The Government’s Home Secretary, Theresa May gave a speech at a Conservative Friends Of Israel reception.
Here is her full speech:
“Thank you, Stuart. It’s a pleasure to be here with fellow Conservative Friends of Israel, and it’s a particular pleasure to be here in the company of you, Mr Ambassador.
It seems fitting that we have gathered here in the Attlee Room of Portcullis House, since Clement Attlee was the British Prime Minister on May 14, 1948, when David Ben Gurion proclaimed the establishment of the State of Israel.
While the experience of the British Mandate after the Second World War was difficult to say the least, Britain, of course, played a significant part in the story of the creation of the State of Israel.
The Balfour Declaration, which lent Britain’s support to the creation of a Jewish national home in Palestine, was issued in 1917 by Arthur James Balfour, the British Foreign Secretary. The Balfour Declaration said this:
“His Majesty’s government view with favour the establishment in Palestine of a national home for the Jewish people, and will use their best endeavours to facilitate the achievement of this object, it being clearly understood that nothing shall be done which may prejudice the civil and religious rights of existing non-Jewish communities in Palestine, or the rights and political status enjoyed by Jews in any other country.”
Those words stand out because they were such a bold declaration of intent to allow for the creation of a Jewish homeland in Palestine. But almost a century later, they also stand out because they pose exactly the dilemma posed by the Arab/Israeli conflict today. How do we ensure that Israel has the safety and security its citizens deserve? How do the Palestinian people get the self-representation they desire? What can we do – and here in Britain this is still shamefully a topical question – what can we do to prevent anti-Semitism in this country and across Europe?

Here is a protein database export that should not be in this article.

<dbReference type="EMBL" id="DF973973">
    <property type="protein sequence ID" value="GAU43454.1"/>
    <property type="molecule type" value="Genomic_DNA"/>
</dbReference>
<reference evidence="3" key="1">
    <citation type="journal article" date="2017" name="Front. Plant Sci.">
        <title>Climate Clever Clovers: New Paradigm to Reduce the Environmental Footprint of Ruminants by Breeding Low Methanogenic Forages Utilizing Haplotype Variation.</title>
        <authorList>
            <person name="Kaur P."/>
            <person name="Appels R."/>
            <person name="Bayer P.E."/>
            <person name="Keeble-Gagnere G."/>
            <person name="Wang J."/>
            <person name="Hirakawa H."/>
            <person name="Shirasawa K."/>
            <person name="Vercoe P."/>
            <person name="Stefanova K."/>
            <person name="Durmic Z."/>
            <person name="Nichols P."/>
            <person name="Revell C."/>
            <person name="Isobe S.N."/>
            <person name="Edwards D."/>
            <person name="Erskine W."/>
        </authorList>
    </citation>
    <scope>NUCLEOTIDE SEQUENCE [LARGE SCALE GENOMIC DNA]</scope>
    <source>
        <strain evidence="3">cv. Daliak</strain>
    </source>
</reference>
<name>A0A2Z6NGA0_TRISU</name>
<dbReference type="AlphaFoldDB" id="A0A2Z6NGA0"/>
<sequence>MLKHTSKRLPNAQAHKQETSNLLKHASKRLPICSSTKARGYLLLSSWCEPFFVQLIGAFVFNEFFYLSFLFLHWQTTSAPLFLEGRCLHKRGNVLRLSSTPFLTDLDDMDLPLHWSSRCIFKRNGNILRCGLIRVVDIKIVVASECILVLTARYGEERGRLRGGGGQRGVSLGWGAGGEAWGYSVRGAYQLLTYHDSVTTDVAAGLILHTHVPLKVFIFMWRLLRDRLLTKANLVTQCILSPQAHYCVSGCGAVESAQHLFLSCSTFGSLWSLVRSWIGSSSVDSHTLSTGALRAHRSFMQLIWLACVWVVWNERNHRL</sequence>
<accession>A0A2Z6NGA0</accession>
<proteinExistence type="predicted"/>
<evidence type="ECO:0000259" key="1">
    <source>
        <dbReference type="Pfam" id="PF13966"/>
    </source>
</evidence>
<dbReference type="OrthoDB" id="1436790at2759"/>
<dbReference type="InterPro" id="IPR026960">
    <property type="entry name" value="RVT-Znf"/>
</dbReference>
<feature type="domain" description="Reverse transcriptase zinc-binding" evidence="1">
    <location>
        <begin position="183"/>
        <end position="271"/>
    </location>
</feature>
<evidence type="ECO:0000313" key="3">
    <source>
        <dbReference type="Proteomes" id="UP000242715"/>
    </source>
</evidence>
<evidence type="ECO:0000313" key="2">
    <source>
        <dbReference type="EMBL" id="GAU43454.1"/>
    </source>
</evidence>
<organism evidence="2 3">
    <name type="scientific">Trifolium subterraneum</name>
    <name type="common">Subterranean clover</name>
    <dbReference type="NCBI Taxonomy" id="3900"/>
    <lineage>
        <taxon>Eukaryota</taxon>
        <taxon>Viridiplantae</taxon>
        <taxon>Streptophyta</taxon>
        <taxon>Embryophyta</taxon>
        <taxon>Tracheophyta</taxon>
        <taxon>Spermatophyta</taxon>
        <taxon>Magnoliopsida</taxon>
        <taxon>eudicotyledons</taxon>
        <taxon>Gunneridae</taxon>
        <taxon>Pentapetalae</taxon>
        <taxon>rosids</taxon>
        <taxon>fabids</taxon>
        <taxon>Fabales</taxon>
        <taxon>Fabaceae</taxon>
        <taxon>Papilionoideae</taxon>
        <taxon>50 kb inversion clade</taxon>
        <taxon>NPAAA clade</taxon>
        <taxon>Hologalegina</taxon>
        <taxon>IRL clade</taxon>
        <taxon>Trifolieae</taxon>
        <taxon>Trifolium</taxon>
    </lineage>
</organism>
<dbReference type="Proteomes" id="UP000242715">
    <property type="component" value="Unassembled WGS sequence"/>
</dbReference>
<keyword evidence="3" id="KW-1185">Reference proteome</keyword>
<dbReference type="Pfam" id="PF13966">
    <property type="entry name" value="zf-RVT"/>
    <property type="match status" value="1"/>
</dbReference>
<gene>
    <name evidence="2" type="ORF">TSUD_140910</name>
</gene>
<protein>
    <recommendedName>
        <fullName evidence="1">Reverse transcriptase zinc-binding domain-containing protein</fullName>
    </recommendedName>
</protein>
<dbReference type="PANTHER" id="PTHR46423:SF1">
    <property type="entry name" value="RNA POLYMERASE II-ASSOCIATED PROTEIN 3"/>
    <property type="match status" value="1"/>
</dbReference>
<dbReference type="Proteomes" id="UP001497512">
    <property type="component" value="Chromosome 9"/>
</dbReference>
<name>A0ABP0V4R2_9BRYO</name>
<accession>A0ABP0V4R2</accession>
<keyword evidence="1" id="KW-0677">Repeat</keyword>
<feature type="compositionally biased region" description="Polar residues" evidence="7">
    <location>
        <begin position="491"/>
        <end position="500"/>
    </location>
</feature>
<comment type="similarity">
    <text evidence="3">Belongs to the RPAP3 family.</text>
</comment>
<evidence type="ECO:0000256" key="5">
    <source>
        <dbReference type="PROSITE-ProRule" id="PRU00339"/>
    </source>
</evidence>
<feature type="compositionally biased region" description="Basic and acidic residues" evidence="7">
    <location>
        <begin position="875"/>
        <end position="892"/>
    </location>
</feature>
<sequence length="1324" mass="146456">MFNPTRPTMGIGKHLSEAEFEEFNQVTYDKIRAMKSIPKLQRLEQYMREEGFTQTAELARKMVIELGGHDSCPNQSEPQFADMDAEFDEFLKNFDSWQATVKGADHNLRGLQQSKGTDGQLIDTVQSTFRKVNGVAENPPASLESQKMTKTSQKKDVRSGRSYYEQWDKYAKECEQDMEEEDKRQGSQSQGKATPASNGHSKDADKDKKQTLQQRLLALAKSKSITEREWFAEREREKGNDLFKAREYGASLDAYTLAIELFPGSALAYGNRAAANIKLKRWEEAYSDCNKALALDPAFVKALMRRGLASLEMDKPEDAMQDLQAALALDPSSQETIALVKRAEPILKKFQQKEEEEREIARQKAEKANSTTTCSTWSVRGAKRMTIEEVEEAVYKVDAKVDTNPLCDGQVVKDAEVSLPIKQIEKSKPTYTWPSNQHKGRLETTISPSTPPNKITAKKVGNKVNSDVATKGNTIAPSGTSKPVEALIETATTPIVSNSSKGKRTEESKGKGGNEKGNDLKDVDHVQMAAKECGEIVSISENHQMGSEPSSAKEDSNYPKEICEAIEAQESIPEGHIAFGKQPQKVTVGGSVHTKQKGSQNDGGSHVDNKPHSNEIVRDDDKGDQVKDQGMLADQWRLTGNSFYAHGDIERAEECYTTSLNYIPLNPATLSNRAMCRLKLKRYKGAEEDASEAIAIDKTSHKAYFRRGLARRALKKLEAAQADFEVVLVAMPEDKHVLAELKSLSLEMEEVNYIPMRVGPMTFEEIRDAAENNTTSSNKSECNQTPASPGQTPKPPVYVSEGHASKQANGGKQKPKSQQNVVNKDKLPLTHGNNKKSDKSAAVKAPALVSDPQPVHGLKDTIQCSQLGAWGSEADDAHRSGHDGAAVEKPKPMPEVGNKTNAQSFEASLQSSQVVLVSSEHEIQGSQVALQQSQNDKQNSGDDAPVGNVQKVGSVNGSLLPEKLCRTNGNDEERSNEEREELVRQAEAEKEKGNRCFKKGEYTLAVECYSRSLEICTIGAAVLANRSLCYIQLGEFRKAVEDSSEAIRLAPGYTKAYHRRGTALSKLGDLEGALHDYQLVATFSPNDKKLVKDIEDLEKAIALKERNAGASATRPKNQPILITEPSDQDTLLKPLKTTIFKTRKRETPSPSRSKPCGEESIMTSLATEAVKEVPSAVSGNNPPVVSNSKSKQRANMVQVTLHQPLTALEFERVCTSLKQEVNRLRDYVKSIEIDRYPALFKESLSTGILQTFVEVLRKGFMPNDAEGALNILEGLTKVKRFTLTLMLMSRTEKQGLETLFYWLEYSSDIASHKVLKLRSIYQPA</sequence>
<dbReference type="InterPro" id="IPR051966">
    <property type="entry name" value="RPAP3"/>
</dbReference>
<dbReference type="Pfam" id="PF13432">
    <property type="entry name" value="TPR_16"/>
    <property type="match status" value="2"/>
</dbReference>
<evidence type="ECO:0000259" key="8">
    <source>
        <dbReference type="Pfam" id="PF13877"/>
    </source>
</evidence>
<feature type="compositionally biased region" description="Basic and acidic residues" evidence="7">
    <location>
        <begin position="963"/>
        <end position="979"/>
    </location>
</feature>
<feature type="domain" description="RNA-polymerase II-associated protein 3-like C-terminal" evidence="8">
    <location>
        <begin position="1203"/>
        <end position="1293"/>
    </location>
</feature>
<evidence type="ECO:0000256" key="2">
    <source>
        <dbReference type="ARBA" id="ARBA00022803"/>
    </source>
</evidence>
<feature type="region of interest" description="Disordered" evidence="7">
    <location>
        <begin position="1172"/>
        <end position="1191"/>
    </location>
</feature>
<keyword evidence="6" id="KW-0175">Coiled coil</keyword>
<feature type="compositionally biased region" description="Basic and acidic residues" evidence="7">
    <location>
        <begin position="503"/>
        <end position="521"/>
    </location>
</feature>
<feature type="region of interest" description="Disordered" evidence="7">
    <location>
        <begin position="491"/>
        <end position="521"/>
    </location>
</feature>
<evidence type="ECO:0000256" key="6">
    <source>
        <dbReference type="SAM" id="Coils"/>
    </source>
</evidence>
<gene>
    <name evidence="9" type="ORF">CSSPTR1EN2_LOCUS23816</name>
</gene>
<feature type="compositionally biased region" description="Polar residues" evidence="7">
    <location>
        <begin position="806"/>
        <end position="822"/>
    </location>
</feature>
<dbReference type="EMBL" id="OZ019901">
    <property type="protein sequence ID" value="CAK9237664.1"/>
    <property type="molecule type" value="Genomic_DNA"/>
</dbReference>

I have been appalled by recent reports from the Community Security Trust indicating a rise in anti-Semitic attacks in the UK. Yesterday I along with Theresa Villiers met Mike Freer MP, David Burrows MP and Lee Scott MP to discuss their concerns and the action the Home Office is taking to combat anti-Semitic hate crime.
Accounts of Jewish people being verbally abused on the street, placards displaying loathsome threats, and bricks being thrown through synagogue windows are – like any form of hate crime – abhorrent and unacceptable.
A straw poll conducted by the Jewish Chronicle also found that 63 per cent of Jewish people in north London questioned their future in the UK amid the rise of anti-Semitic attacks. This picture is being mirrored in other European countries. France has recently been reported as the leading country for Jewish emigration to Israel for the first time.
I am clear that everyone in this country should be able to live their lives free from racial and religious hatred and harassment. No one should live in fear because of their beliefs or who they are. That’s why we have provided over £2.3 million of funding to organisations and schools to help prevent hate crime, increase reporting and improve the operational response.